Valuable school district employee ending career

Laverne Pflueger

Laverne Pflueger

Waterloo School District office manager Laverne Pflueger would never leave her job given the choice.

Unfortunately, Pflueger, 65, needs to move on to the next chapter in her life — retirement. She will retire on Dec. 31.

“I’m not leaving because I don’t like my job. I love my job,” Pflueger told the Republic-Times.

The Waterloo resident began working for the school district nearly 24 years ago when Billy Taylor, the superintendent at the time, hired her on as accountant and payroll clerk.

“I told him that I wasn’t interested at first, but then he told me, ‘Twenty years from now, you might wish you had at least thought about taking this job,’” Pflueger said.

Now, she knows Taylor helped her make the right decision.

“I can only share nice comments about my bosses,” she said. “They’ve all been great to me and to our staff. The most important part of their character that I admire most was that all of the superintendents I worked for have always made critical decisions with the students always being considered first.”

Taylor introduced her to the challenges of working with the school budget and the nuances of the annual district tax levy, using his skills as an educator to make the items palatable. Pflueger added that these concepts became routine with practice.

“He was a teacher at heart, so he taught me a lot about how the school district functions financially,” Pflueger said.

After that came Wayne Collmeyer, then Jim Helton and now Brian Charron. Charron told the Republic-Times that Pflueger has played a critical role in helping him during his transition to the superintendent position.

“I am extremely fortunate to have had the opportunity to work with her,” Charron said. “I am also extremely fortunate to be able to call Laverne my friend.”

“I don’t think Brian really wants me to retire — I understand that it’s kind of like you get to know a person so well that I just know what he needs me to do,” Pflueger said. “He doesn’t have to ask.”

Pflueger’s initiative is matched by her passion for serving the district.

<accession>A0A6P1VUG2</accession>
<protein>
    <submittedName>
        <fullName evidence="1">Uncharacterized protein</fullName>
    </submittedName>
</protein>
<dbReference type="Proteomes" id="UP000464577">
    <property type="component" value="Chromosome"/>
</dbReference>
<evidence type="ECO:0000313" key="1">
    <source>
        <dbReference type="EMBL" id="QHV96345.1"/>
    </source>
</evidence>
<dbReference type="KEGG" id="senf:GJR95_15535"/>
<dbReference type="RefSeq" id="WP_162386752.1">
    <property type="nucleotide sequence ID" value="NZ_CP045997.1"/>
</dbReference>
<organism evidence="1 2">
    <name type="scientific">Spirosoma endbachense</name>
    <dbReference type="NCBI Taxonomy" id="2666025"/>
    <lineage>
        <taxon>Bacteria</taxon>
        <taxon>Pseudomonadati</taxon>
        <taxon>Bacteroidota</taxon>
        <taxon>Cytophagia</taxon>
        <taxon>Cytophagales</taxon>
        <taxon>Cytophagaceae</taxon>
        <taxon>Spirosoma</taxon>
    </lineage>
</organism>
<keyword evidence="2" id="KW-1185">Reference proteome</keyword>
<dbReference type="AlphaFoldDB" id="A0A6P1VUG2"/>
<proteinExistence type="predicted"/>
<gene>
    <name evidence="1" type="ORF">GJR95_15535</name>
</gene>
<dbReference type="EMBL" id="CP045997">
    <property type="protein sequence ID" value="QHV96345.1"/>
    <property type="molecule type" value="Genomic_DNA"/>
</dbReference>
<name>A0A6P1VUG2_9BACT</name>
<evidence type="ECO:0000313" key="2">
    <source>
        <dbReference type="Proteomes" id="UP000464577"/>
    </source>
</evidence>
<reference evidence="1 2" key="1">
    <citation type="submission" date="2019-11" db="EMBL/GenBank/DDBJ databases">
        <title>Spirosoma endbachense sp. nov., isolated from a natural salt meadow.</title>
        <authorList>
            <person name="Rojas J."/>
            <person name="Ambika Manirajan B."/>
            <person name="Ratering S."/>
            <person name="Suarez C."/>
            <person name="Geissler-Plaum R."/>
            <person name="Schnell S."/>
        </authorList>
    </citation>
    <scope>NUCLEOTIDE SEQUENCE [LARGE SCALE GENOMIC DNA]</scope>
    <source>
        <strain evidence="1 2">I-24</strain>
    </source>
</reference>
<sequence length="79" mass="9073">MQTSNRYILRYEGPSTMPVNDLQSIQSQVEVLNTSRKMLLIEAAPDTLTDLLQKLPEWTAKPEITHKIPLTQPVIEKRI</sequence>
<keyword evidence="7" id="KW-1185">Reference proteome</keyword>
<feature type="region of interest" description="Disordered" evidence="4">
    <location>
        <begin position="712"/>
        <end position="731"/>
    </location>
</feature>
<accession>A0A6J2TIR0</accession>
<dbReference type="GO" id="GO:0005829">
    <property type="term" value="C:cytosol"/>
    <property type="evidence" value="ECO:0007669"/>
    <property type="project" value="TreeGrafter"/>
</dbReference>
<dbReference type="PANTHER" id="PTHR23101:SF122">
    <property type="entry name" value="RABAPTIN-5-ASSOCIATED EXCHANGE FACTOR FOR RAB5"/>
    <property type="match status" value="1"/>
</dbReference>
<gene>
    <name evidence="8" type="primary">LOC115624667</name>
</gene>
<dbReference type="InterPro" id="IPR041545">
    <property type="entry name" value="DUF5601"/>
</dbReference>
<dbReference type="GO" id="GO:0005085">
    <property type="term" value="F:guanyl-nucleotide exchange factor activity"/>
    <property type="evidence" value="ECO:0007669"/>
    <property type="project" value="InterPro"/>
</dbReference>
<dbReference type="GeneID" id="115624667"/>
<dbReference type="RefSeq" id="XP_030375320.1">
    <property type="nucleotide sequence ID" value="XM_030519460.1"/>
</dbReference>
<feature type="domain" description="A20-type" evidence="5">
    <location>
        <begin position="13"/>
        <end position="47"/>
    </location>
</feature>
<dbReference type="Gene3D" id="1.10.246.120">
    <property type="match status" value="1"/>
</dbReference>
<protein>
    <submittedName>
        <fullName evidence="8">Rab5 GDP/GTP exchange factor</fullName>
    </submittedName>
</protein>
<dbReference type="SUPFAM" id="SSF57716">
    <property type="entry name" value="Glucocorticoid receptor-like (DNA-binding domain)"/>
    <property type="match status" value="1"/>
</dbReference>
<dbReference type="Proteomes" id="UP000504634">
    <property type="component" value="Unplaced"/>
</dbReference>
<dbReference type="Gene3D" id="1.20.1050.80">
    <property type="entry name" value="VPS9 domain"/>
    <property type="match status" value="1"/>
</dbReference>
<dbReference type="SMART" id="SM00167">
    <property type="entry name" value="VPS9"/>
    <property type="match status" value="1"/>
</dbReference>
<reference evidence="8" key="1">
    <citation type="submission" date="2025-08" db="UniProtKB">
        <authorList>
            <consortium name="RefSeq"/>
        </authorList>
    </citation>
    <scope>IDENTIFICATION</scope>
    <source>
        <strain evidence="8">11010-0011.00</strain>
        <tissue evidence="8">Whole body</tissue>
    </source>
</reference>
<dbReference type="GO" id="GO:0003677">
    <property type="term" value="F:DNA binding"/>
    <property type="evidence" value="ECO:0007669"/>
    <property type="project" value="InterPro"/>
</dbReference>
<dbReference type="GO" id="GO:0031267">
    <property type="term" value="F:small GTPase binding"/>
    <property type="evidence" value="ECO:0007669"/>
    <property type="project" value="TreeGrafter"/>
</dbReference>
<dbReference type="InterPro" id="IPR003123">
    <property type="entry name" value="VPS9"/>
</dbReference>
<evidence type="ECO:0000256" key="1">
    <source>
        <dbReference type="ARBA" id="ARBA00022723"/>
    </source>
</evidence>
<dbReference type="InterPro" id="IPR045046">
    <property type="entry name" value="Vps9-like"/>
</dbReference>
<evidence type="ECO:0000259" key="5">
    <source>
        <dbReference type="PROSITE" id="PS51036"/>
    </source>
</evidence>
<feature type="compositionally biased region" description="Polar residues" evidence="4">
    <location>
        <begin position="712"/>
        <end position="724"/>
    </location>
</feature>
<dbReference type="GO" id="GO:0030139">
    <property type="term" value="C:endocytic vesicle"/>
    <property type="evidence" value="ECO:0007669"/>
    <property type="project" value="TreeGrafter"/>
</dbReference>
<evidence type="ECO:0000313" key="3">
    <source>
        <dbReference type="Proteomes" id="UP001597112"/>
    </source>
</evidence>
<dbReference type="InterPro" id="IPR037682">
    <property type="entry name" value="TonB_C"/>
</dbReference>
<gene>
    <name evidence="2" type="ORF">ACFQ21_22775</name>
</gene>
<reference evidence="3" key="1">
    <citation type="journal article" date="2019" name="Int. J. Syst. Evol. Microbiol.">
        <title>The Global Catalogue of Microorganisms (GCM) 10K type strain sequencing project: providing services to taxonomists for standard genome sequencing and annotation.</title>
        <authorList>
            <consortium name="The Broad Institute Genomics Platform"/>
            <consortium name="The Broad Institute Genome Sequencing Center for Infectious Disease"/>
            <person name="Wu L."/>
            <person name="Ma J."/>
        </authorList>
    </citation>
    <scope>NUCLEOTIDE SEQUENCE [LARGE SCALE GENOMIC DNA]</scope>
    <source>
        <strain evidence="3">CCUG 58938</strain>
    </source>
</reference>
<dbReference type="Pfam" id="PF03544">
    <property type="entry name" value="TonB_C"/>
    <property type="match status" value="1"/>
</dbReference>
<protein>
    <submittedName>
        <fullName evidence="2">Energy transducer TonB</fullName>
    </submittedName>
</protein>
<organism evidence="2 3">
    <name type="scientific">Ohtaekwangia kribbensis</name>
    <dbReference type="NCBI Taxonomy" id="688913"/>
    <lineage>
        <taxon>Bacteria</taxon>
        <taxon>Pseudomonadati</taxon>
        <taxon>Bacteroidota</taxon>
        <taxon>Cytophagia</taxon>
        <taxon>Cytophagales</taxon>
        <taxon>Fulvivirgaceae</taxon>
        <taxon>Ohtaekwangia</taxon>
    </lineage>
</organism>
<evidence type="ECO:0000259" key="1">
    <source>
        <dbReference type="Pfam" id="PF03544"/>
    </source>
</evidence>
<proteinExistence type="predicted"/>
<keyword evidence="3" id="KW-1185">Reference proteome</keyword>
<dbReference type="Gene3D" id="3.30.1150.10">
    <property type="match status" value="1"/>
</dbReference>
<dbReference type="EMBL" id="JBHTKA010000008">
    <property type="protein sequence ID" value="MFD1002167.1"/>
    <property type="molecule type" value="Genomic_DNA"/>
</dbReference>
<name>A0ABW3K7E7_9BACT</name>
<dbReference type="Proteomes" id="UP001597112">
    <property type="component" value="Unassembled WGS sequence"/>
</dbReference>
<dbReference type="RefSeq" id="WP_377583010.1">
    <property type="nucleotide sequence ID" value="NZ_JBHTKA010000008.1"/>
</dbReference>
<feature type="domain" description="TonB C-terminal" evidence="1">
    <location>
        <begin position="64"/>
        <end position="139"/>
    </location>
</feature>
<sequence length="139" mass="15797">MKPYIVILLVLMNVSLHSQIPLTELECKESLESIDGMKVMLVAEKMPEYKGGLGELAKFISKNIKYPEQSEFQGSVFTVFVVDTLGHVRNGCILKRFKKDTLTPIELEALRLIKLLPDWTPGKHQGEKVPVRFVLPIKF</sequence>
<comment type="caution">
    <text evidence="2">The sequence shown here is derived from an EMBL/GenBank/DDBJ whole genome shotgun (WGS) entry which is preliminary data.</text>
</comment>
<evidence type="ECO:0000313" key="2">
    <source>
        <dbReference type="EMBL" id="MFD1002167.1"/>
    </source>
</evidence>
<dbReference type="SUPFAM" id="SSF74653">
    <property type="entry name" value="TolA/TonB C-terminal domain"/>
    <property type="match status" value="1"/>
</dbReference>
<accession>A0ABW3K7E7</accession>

“What I enjoy and respect more than anything when it comes to Laverne is her true dedication to the overall health of the school district,” Charron said.

The district employee wore many hats through the years, creating job descriptions and district forms, serving as the school board’s executive assistant, managing the school board’s web pages, putting out legal notices and many other activities.

One major project Pflueger undertook was changing the district unit office financial systems from DOS to Microsoft Windows.

“That was quite a huge accomplishment,” she said.

Spending many years working in the Waterloo school system, she grew to appreciate the kind of education Waterloo offers to students.

“You’re not going to find a better system than our schools,” she said. “And I’m not just saying that because I work here.”

Part of the reason Pflueger thinks of Waterloo as tops in the area for education revolves around the school board. In her many years with the district, Pflueger saw a total of 12 school board elections, with different board members coming and going.

“The board of education spends countless volunteer hours trying to make the right educational decisions that support all of our students and staff,” she said. “I wish they were thanked more often for their sincere dedication to our students and staff.”

Pflueger also said proudly that every one of her four children graduated from Waterloo High School. Their names are Angie Eckart, Arnold Pflueger, Jr., Scott Pflueger and Carrie Breitenstein.

Her retirement will consist of spending a lot of time with her grandchildren and traveling.

In February, she and husband Arnold Pflueger Sr. will celebrate 50 years of marriage.

“People should be really proud of Waterloo,” she said. “The community needs to be thanked because they have always supported their children’s education at our school. If your community doesn’t support your schools, then it really affects our children’s education.”

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